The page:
However, there is room to hit the orange, especially for louder sound sources such as a yell or a laugh. 


Gain is how much you are increasing the level of your microphone's output signal. It's important because a microphone's output signal is very quiet (typically recording at around -50db to -30db). Therefore, you need to get this signal to a level that you can work within during post-production.

Many podcasters instinctively set their gain too high, which can cause their audio to clip. Set your gain volume around -12db to -6db to allow headroom. Headroom is the difference between the loudest part of your recording and 0dB, which is the point where your recording will begin to clip.


Editing can profoundly affect your podcast's audio quality and content value. Unfortunately, most podcasters find the idea of sitting down and editing the least appealing part of podcasting. However, you may think that editing is unnecessary- especially if you want your show to sound natural or spontaneous.

But besides a few rare exceptions, 99.9% of podcasts should be edited. Again, it all comes down to your listeners. Audiences can get frustrated if a host continuously pauses for thought or goes off on a tangent. During the post-production stage, you want to prevent that as much as possible.

Good editing will help distinguish between a poorly recorded conversation and a great-sounding, memorable interview.

Hosting Skills

Being an engaging host can take a podcast to the next level. As Marc Maron, host of WTF, once said, 'It's not difficult to do a podcast … but it's hard getting people to listen," and it's true.

Podcasts are an incredibly intimate medium. Listeners tend to tune in during their downtime, often while alone. Usually, the thing that keeps these listeners engaged is the host that's talking in their ears. Think of a host as the captain steering the ship - and they need to be able to engage with listeners, be a good storyteller and be prepared!

QUOTE "I think of podcasters as my friends – and I am not alone," explains Rachel Aroesti, a writer for the Guardian. "To my relief, my actual friends seem to feel the same way about the podcasts they listen to."

Pre-prep is important. Host Aaron Mahnke of the podcast "Lore" can spend 30 to 40 hours preparing for each episode. Because in his eyes, "successful podcasts do one thing: they deliver consistent quality content that exceeds the listeners' expectations." And to do that, solid preparation is key. Research and prep will take away the pre-recording nerves, give you confidence in the topic, help you formulate the content, and ask much better questions.

The Schedule

If you publish it, they will come- or so many podcasters think. While you can slowly drive organic traffic towards your show by simply creating and posting content, consistency is the key factor here.

People are creatures of habit; we like the warm bosom of predictability. When it comes to podcasts, audiences want to know where and when something will happen. So, in launching a podcast, stick to a consistent release schedule.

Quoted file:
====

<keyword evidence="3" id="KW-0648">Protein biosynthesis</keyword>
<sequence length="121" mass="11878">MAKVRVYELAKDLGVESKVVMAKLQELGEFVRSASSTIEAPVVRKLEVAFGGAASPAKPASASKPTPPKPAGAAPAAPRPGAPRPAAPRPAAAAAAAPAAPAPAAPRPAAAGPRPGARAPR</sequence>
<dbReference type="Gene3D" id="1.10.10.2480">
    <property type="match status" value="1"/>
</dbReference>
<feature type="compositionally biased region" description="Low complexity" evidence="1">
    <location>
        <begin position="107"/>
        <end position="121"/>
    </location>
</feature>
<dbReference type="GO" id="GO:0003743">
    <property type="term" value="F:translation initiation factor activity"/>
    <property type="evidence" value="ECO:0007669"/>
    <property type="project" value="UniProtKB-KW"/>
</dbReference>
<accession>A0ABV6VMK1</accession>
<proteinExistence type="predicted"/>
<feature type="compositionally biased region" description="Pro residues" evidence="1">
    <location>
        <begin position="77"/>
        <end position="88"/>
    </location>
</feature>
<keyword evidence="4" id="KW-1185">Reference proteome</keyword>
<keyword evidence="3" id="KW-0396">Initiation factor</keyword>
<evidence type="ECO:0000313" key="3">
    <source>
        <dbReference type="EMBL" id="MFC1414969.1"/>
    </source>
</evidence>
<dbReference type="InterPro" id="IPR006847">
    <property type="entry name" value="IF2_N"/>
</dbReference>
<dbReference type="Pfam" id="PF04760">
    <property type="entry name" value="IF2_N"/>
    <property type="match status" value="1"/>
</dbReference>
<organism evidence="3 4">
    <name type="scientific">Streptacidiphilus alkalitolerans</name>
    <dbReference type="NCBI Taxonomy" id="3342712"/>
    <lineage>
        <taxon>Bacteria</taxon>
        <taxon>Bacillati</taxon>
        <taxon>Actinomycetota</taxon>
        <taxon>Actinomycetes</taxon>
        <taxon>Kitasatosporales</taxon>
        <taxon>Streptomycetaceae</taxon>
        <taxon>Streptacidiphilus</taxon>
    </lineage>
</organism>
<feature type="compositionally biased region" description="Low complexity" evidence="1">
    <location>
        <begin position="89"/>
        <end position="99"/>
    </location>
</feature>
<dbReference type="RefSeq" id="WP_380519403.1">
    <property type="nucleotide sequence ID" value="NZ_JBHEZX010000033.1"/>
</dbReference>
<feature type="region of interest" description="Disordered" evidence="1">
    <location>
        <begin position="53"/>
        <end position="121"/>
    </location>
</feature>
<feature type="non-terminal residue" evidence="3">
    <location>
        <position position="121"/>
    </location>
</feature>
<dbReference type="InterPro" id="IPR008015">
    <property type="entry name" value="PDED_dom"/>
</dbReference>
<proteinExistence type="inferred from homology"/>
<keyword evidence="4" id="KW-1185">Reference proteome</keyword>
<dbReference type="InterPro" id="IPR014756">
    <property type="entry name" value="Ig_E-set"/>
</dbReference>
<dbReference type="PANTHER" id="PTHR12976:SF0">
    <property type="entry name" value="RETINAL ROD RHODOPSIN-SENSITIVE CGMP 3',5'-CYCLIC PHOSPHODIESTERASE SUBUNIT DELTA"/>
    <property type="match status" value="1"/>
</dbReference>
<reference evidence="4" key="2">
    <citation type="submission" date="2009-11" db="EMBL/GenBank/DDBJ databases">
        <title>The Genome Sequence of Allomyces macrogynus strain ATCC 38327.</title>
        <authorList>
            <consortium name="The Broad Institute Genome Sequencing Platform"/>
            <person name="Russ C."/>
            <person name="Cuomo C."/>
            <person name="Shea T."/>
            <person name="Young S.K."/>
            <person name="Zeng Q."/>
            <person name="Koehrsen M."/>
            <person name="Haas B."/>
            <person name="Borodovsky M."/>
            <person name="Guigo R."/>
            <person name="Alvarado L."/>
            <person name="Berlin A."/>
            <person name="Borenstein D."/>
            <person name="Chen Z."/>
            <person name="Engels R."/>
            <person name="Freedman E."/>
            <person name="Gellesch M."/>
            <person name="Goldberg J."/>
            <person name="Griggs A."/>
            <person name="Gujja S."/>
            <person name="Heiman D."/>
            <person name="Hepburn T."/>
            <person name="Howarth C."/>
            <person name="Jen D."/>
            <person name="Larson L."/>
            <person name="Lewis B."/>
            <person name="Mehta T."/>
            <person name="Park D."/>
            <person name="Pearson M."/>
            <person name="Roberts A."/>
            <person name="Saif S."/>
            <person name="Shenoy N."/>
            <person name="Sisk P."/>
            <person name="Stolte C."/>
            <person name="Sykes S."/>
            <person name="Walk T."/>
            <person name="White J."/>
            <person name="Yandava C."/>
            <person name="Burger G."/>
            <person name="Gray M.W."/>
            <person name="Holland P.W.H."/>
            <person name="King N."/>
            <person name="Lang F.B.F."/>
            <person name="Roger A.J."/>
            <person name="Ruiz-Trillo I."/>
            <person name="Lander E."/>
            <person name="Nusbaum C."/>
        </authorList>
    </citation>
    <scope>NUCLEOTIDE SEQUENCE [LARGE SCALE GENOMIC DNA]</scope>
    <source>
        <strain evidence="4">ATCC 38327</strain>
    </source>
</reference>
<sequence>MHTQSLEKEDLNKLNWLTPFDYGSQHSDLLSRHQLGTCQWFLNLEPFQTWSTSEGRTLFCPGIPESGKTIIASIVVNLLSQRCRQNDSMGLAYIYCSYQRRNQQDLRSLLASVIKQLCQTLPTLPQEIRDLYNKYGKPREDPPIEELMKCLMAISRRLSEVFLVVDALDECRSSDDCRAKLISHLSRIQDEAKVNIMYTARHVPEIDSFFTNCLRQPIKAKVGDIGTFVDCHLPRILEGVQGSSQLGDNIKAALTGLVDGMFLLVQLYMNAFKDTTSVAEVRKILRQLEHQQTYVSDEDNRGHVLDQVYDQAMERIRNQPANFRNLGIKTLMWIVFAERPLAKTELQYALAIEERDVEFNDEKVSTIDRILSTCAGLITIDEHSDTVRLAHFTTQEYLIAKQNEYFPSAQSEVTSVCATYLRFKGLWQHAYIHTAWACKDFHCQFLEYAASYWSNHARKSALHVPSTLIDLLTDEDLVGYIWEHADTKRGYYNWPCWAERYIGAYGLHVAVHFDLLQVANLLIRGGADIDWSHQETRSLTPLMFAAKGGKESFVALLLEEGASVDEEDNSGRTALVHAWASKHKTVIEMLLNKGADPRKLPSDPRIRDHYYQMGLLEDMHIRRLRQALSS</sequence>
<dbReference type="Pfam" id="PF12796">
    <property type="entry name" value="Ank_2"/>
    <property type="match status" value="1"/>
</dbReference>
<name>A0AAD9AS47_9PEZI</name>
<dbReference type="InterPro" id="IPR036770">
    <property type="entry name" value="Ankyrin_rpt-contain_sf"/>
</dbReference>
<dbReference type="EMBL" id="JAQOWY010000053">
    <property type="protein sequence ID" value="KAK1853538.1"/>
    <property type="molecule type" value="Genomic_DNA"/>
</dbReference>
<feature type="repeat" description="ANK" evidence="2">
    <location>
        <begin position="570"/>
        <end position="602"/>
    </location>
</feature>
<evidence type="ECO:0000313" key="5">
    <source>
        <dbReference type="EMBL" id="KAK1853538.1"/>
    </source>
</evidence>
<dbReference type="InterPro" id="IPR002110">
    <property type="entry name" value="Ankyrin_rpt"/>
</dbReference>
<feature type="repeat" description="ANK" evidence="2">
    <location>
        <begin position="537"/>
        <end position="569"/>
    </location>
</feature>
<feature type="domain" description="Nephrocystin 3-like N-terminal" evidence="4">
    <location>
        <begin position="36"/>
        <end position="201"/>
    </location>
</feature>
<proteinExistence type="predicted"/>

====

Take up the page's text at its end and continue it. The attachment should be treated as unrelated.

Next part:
If you start to feel pressed for time later down the line, publish less frequently. It's better to release fewer episodes consistently than post more episodes on a sporadic schedule.

Record your episodes in batches to help keep you on a guaranteed schedule. Some of the podcast pros and production agencies will record 4-5 episodes at once, providing them with a month's worth of content.

Notify your listeners of any absences. Audiences are generally very forgiving if they know of any changes beforehand. Use your website, social media, and email list to inform them.

Listen to Other Podcasts

Fresh content is important for the longevity of your podcast. Listening to other podcasts is the ideal way to mine for inspiration for your show. Set aside time to listen to similar podcasts within the same category, topic, or target audience. Don't copy another podcaster's entire format or content, but look for certain aspects within these shows that can help give you a new perspective.

Comb through alternative shows in your category in Apple Podcasts, use Rephonic's Podcast Audience Graph, and check out the "audience's also listened to" sections in different podcast apps to get a good overview.

Rephonic: Podcast Audience Graph

Pay Attention to Feedback

Managing criticism is a skill, and it does take time to grow a thick skin in the face of negative feedback. However, a podcast should serve its listeners, and if audiences are telling you something isn't working, use it to improve your show instead of having an internal meltdown. 

As your audience grows, approach your listeners for feedback on what they like about the show, dislike, what they'd like to hear more of, and what topics they'd like you to cover. 

Asking for feedback is relatively simple:

✔ During your podcast

✔ On social media

✔ In your newsletter

✔ Ask listeners to email you 

✔ Encourage listeners to send you an audio message via tools like SpeakPipe.

There are many ways to get feedback. It's easiest to get people to respond to questions if you ask them to answer something very specific or fill out a survey with a few questions.

Always assume positive intent- listeners want you to succeed, and with the feedback, they're providing you, they're trying to help you.


What Makes a Good Podcast Great? There are so many factors to leveling up a podcast. The number one thing we have found is being open to evolving your podcast to meet the needs of your listeners. Creating and maintaining a successful podcast isn't easy. It requires a lot of attention and constant engagement. Keep evaluating the content you are creating, how your podcast sounds, what your listeners are saying and the areas you need to be improving.


Claire Gould